billion in nonemergency supplemental spending to the bill that would support our troops in harm's way; but as we notice, as we read the fine print, we discovered it included spinach and peanuts and shrimp and everything else. And now we also understand that the Democrat majority has provided new spending on top of the old spending, $105 billion over 5 years.

What the Republicans are trying to do is keep the tax relief that Americans have already been provided, keep it alive, make it permanent. Democrats say that we're not trying to increase taxes on the American people, although in their budget they have the single largest tax increase in American history, they just say, well, we're just going to let this tax relief expire. Well, Mr. Chairman, if you're a hardworking individual in the Fifth District of Texas and you make the same amount of money

this year that you made last year and your tax bill goes up, now, that may be called in Washington, DC. letting tax relief expire, I can assure you that is a tax increase on hardworking people in the Fifth District of Texas and all over America.

That's why when this bill comes to the floor, and I know there are many worthy programs in this bill, but we can never forget the worthy energy bills that are in the family budget and the worthy water bills that are in the family budget, and you cannot fund the Federal budget without taking money from the family budget. That's why again one modest step would be to vote for this amendment from the gentleman from Georgia, and I once again want to commend him for his leadership on fiscal responsibility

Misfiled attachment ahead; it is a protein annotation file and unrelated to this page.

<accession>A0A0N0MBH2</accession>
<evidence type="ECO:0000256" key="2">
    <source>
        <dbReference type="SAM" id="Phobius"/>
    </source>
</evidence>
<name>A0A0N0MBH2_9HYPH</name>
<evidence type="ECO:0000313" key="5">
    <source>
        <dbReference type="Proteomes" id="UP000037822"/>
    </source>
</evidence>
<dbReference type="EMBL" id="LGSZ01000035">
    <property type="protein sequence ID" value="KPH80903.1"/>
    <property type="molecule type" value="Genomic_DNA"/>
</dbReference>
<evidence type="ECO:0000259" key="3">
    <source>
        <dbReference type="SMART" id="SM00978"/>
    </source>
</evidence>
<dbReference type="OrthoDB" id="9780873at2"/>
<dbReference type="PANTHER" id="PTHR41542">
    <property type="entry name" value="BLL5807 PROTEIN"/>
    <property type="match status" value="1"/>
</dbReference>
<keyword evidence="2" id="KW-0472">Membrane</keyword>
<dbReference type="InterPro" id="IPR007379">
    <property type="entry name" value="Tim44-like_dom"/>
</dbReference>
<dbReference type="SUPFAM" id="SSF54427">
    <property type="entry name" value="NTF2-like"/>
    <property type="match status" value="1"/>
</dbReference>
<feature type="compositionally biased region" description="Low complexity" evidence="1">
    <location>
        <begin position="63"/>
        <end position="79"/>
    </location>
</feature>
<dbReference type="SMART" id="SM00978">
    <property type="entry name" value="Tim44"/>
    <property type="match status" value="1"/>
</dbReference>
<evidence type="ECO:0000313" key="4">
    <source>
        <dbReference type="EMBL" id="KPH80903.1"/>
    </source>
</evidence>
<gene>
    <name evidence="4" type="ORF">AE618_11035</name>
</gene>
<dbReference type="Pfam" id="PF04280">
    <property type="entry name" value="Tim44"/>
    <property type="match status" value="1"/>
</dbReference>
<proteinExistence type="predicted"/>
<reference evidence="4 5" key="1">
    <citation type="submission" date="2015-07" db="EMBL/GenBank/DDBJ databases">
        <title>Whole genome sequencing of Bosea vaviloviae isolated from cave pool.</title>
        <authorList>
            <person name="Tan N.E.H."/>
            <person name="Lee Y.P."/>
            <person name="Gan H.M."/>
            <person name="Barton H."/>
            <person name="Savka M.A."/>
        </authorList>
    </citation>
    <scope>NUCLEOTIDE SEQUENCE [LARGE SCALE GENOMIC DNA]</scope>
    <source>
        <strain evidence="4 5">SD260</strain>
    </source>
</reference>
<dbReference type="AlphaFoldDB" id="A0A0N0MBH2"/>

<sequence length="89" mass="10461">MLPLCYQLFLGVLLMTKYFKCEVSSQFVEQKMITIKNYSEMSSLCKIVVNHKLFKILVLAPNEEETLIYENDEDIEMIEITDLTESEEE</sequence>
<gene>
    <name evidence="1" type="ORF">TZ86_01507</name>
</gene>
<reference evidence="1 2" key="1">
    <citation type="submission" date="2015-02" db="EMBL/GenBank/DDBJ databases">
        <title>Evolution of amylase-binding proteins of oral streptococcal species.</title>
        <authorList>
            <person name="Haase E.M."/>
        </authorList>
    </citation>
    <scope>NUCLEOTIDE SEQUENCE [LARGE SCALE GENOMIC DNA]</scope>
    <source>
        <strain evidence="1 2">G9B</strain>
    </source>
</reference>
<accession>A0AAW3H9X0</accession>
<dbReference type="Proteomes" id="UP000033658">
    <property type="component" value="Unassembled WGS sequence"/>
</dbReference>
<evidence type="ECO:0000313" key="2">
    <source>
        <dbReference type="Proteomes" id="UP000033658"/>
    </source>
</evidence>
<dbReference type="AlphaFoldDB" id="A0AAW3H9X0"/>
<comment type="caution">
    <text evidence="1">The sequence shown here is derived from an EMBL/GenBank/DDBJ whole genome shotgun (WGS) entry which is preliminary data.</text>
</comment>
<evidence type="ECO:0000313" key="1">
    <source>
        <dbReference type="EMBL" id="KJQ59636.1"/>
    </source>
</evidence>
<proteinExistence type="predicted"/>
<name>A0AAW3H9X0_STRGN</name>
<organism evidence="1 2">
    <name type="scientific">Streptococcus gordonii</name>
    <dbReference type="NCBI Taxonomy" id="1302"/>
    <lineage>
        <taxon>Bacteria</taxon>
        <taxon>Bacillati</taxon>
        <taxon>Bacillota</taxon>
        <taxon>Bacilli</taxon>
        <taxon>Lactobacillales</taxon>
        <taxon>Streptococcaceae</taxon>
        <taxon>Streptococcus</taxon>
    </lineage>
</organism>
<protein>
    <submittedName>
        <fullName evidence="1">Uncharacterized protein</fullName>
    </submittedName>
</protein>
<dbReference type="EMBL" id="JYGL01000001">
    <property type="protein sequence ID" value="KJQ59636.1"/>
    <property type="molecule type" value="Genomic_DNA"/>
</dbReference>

in this body.

1:52 PM EDT

Pete Visclosky, D-IN 1st

Mr. VISCLOSKY. Mr. Chairman, I move to strike the last word.

Mr. Chairman, I do rise in opposition to the gentleman's amendment and would note that the gentleman from Wisconsin in his earlier remarks used the term ``slush fund.'' I would note that a slush fund connotes a fund raised by a group for corrupt practices as bribery or graft. I'm certain that the gentleman didn't mean to imply that.

Slush fund can also mean money once raised by the sale of garbage from a warship to buy small items of luxury for the crew. I'm sure the gentleman didn't mean that, either.

A slush fund can also mean a fund used by a group of office workers for entertainment, but I don't think the gentleman meant that.

A slush fund could also be a fund raised for undesignated purposes. I would not be so presumptuous as to speak for the gentleman from Wisconsin, but I assume that was the import of his remarks, and in this case that would also be an incorrect assertion.